A Brief History of the Mother Mosque of America

Mother Mosque of America | © ArtisticAbode / WikiCommons
Mother Mosque of America | © ArtisticAbode / WikiCommons
Photo of Anna Kramer
9 May 2017

A symbol of Islamic roots on the North American continent, the Mother Mosque of America is the oldest standing mosque in the United States. Built in 1934 in Cedar Rapids, Iowa, the effort was put forth by a community of Muslim immigrants who resettled in the Midwest after leaving the Ottoman Empire in the 19th century.

As their numbers grew and their new homeland was hit with World War I and the Great Depression, the Muslim people of Cedar Rapids, Iowa came together to create a place of worship and cultural preservation. For almost 40 years, the white, two-story, school house-like structure served as a place of prayer before it was sold after a larger mosque was built nearby.

Since 1991, when the Islamic Council of Iowa purchased the building, the Mother Mosque has once again begun to serve as a center of Muslim faith and culture. Today, the building is listed on the National Register of Historic Places and operates as an informational center, inviting non-Muslims to learn about and explore the rich heritage and histories of Islamic culture.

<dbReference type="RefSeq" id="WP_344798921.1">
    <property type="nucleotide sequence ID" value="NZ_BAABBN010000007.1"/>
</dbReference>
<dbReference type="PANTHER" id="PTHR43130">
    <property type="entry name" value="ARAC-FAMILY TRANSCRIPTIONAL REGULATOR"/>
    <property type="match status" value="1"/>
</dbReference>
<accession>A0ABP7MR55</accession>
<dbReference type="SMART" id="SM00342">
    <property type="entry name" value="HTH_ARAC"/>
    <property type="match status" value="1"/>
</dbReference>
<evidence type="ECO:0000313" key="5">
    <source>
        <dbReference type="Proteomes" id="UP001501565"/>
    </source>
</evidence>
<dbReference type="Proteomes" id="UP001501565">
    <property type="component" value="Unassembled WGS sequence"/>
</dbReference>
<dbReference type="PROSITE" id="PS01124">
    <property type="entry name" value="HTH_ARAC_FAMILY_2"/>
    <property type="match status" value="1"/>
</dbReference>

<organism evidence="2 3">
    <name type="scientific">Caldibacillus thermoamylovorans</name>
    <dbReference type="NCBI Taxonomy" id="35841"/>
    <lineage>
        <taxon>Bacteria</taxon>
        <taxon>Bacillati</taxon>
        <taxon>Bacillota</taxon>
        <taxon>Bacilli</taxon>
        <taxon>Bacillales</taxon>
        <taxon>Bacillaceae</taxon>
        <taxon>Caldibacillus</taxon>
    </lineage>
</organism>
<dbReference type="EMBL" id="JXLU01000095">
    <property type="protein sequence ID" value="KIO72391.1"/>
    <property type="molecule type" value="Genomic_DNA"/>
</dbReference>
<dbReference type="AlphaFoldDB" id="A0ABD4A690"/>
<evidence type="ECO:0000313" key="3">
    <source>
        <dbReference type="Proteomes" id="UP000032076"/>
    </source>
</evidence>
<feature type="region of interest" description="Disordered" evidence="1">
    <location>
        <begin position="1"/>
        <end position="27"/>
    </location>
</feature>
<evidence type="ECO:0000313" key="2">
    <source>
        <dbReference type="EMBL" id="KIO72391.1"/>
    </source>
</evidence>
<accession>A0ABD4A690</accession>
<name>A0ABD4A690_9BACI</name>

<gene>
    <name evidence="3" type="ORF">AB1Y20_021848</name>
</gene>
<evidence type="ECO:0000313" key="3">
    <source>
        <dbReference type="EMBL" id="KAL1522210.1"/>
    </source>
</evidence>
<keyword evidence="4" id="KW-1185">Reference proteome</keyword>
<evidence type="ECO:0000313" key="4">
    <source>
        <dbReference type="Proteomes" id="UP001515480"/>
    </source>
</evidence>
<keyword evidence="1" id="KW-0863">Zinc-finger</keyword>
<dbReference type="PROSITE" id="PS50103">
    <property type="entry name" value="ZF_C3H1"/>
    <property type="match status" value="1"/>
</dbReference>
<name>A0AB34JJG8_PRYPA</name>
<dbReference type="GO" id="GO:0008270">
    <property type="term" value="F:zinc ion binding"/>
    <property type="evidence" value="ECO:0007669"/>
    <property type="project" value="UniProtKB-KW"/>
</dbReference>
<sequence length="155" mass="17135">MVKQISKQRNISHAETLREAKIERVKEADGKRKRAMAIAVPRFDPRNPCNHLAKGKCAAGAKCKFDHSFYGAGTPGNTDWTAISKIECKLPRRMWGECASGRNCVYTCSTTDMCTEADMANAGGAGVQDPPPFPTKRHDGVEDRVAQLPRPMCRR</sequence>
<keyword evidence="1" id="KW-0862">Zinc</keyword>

Seventh-century Quran manuscript held by the University of Birmingham | © Anonymous / WikiCommons

In 2008, a devastating flood destroyed the mosque’s collection of priceless books and archives—Qurans, prayer rugs, and various other treasured artifacts from the Ottoman Empire that were brought over by the area’s early Muslim migrants. Despite this tremendous blow, the community came together to focus on the positive: the original structure still stood—not all was lost.

Last year, the Mother Mosque made headlines when the center’s director and imam—or prayer leader—invited then-presidential candidate Donald Trump to visit the mosque. He told TIME: “As an imam and director of the first mosque of North America, I, Imam Tawil, declare that we would love to have our candidate Donald Trump come and talk to his fellow citizens—who have been born here, whose parents were born here—as Americans. To come talk to us about his plans, to come to tell us his philosophy, and to tell us how he can help us out as American citizens.” A visit has yet to be scheduled.

Mother Mosque of America | © ArtisticAbode / WikiCommons

Cookies Policy

We and our partners use cookies to better understand your needs, improve performance and provide you with personalised content and advertisements. To allow us to provide a better and more tailored experience please click "OK"